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TUTCRIS

An Empirical Study on Technical Debt in a Finnish SME

Tutkimustuotosvertaisarvioitu

Yksityiskohdat

AlkuperäiskieliEnglanti
OtsikkoAn Empirical Study on Technical Debt in a Finnish SME
KustantajaIEEE
Sivumäärä6
TilaJulkaistu - syyskuuta 2019
OKM-julkaisutyyppiA4 Artikkeli konferenssijulkaisussa
TapahtumaACM/IEEE International Symposium on Empirical Software Engineering and Measurement - Porto de Galinhas, Pernambuco, Brasilia
Kesto: 19 syyskuuta 201920 syyskuuta 2019

Julkaisusarja

NimiEdit International Symposium on Empirical Software Engineering and Measurement
Vuosikerta2019-Septemer
ISSN (painettu)1949-3770
ISSN (elektroninen)1949-3789

Conference

ConferenceACM/IEEE International Symposium on Empirical Software Engineering and Measurement
MaaBrasilia
KaupunkiPorto de Galinhas, Pernambuco
Ajanjakso19/09/1920/09/19

Tiivistelmä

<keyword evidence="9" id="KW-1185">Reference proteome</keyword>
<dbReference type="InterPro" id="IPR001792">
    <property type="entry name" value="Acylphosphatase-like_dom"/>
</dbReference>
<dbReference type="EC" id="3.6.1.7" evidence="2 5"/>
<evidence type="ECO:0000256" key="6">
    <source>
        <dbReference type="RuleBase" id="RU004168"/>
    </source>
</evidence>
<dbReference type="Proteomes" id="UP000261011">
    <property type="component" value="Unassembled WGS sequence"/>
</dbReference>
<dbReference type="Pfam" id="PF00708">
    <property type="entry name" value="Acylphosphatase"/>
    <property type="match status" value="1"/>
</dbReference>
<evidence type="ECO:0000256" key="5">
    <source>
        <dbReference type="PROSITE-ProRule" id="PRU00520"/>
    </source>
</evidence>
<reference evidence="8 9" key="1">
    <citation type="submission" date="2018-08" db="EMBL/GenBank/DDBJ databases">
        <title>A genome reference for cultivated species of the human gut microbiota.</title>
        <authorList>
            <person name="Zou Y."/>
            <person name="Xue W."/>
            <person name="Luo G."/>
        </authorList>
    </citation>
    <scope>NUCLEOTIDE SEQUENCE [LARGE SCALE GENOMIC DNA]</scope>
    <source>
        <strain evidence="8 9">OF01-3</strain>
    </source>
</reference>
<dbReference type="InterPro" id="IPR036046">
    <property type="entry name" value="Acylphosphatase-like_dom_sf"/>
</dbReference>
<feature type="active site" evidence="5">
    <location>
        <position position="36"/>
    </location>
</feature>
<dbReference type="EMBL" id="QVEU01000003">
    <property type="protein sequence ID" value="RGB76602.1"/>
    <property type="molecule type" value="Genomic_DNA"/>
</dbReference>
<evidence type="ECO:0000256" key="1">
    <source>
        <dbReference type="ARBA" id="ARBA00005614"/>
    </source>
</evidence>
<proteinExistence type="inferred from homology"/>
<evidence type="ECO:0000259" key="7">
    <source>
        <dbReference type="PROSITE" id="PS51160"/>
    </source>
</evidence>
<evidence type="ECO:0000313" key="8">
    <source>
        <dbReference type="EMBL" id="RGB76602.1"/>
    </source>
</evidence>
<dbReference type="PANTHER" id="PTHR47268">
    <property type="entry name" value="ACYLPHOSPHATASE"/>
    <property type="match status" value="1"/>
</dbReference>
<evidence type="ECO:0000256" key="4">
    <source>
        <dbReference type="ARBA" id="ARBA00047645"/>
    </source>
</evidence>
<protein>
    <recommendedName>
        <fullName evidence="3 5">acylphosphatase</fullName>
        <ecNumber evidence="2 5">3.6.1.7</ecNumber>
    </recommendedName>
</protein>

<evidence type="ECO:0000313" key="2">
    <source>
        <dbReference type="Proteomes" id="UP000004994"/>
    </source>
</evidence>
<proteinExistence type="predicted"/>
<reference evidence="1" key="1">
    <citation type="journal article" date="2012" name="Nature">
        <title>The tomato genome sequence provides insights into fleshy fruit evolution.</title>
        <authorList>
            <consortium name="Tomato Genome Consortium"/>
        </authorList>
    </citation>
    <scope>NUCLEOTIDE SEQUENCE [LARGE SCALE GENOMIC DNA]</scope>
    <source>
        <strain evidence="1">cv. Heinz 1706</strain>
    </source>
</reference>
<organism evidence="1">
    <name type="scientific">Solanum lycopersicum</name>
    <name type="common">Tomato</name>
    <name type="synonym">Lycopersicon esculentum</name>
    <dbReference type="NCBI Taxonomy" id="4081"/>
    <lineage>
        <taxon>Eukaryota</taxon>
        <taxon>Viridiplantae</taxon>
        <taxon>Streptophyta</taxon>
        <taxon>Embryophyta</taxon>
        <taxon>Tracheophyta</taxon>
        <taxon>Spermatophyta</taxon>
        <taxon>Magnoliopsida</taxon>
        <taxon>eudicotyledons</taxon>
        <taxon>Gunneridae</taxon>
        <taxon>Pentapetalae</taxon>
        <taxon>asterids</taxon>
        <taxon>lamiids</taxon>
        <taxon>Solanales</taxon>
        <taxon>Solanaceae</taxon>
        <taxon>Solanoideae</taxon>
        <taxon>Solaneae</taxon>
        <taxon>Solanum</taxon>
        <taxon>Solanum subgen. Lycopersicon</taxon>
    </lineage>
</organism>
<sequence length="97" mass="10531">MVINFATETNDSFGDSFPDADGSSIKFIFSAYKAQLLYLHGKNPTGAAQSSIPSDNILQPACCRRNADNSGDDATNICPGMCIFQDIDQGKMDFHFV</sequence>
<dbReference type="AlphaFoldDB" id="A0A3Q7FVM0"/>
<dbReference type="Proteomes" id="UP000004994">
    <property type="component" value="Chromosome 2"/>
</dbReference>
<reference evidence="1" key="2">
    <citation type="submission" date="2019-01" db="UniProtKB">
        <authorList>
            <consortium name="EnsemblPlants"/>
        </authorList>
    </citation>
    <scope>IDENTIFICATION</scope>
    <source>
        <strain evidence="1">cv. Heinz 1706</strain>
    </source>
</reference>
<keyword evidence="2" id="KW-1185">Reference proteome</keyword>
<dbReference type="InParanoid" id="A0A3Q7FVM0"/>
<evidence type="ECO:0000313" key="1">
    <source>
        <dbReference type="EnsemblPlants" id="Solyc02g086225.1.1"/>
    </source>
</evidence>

Background. The need to release our products under tough time constraints has required us to take shortcuts during the implementation of our products and to postpone the correct implementation, thereby accumulating Technical Debt. Objective. In this work, we report the experience of a Finnish SME in managing Technical Debt (TD), investigating the most common types of TD they faced in the past, their causes, and their effects. Method. We set up a focus group in the case-company, involving different roles. Results. The results showed that the most significant TD in the company stems from disagreements with the supplier and lack of test automation. Specification and test TD are the most significant types of TD. Budget and time constraints were identified as the most important root causes of TD. Conclusion. TD occurs when time or budget is limited or the amount of work are not understood properly. However, not all postponed activities generated 'debt'. Sometimes the accumulation of TD helped meet deadlines without a major impact, while in other cases the cost for repaying the TD was much higher than the benefits. From this study, we learned that learning, careful estimations, and continuous improvement could be good strategies to mitigate TD These strategies include iterative validation with customers, efficient communication with stakeholders, meta-cognition in estimations, and value orientation in budgeting and scheduling.

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